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Re^6: Perl and Solving Trig/Converting GPS to x,y Cords

by BrowserUk (Pope)
on Jan 09, 2013 at 14:25 UTC ( #1012498=note: print w/ replies, xml ) Need Help??


in reply to Re^5: Perl and Solving Trig/Converting GPS to x,y Cords
in thread Perl and Solving Trig/Converting GPS to x,y Cords

I was unaware of the GPS difficulties,

Even without GPS inaccuracies at those latitudes; extraordinary measures need to be taken in the polar regions anyway.

The same Law of Cosines Spherical Geometry that work just fine for larger distances over most of the Earth's surface are entirely inadequate in polar regions.

For more details, see the GIS FAQ.


With the rise and rise of 'Social' network sites: 'Computers are making people easier to use everyday'
Examine what is said, not who speaks -- Silence betokens consent -- Love the truth but pardon error.
"Science is about questioning the status quo. Questioning authority".
In the absence of evidence, opinion is indistinguishable from prejudice.


Comment on Re^6: Perl and Solving Trig/Converting GPS to x,y Cords
Re^7: Perl and Solving Trig/Converting GPS to x,y Cords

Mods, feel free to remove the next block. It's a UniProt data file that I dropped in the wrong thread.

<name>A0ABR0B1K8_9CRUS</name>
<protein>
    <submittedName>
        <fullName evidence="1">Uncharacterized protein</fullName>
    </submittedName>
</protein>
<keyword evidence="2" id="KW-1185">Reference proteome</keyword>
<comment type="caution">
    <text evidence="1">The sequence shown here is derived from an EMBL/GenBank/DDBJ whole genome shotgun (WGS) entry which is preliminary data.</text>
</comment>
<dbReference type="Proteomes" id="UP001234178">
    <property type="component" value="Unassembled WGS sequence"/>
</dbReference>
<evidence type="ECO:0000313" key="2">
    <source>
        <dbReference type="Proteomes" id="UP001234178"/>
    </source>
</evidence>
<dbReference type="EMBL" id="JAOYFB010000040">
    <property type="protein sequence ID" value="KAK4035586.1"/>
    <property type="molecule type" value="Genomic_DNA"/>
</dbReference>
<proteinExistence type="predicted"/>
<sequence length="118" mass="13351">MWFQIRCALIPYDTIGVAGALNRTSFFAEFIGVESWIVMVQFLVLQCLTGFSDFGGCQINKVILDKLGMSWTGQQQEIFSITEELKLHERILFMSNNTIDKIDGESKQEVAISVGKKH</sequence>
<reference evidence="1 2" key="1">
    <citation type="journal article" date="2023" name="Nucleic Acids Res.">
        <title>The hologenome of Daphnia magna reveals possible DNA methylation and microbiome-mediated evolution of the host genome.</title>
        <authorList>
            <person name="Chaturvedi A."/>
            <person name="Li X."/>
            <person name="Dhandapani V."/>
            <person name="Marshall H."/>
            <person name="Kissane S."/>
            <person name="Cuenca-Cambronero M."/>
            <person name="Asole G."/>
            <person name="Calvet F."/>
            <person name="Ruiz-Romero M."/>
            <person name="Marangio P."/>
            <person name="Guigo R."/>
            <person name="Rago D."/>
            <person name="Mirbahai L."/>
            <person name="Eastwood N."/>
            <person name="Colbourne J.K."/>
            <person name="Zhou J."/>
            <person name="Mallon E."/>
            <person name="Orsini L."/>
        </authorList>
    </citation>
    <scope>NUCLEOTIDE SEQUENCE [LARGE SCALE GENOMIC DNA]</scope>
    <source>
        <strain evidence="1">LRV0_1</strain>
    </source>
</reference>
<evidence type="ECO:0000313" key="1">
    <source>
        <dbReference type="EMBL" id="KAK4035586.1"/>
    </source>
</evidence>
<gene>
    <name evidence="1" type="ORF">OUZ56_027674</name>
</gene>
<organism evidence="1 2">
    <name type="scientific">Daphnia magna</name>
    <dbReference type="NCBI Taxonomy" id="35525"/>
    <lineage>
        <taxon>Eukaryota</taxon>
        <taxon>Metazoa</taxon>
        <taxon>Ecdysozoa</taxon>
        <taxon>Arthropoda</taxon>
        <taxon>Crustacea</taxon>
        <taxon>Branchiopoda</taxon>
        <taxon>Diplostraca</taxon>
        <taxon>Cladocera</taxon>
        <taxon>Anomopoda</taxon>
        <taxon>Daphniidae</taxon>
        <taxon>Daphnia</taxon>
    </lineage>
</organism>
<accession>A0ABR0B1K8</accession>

by roboticus (Canon) on Jan 09, 2013 at 14:41 UTC

    BrowserUk:

    Correct, and that's in line with what I'm saying: The law of cosines isn't involved in the conversion from 3D to 2D in all projections--it's inadequate to the task. Further in the FAQ it talks about the Haversine formula which suffers when the points are extremely far apart, rather than being close to the poles. All spherical to planar mappings suffer in one way or other. Without knowing what type of map the OP is using, we can't be certain in exactly which ways it will suck. 8^)

    Even when the law of cosines is used, the Z-axis isn't always the the same as either the geographic N/S axis or the magnetic N/S axis. It all depends on the feature(s) the map is trying to portray.

    ...yet another pedantic weenie

    When your only tool is a hammer, all problems look like your thumb.

      Given that the area between the +-70° latitudes covers 95% of the Earth's surface and 99.8% of the world's population; and the 0.2% inaccuracy represents a 0.00016 mm on a standard large scale (1::25,000) map -- or, you'd need a map 800 meters wide in order to be able to detect the inaccuracy between the actual and calculated position of a point -- the "general case" is not required for the vast majority of cases.

      Hence why I passed along the information that the general case is not usually required, without in any way impugning the accuracy of your post.

      I was simply pointing out that unless you run an airline -- and one hopes they know what they are doing -- the simple 2D trig approach to mapping GPS coordinates to map coordinates is usually good enough.


      With the rise and rise of 'Social' network sites: 'Computers are making people easier to use everyday'
      Examine what is said, not who speaks -- Silence betokens consent -- Love the truth but pardon error.
      "Science is about questioning the status quo. Questioning authority".
      In the absence of evidence, opinion is indistinguishable from prejudice.

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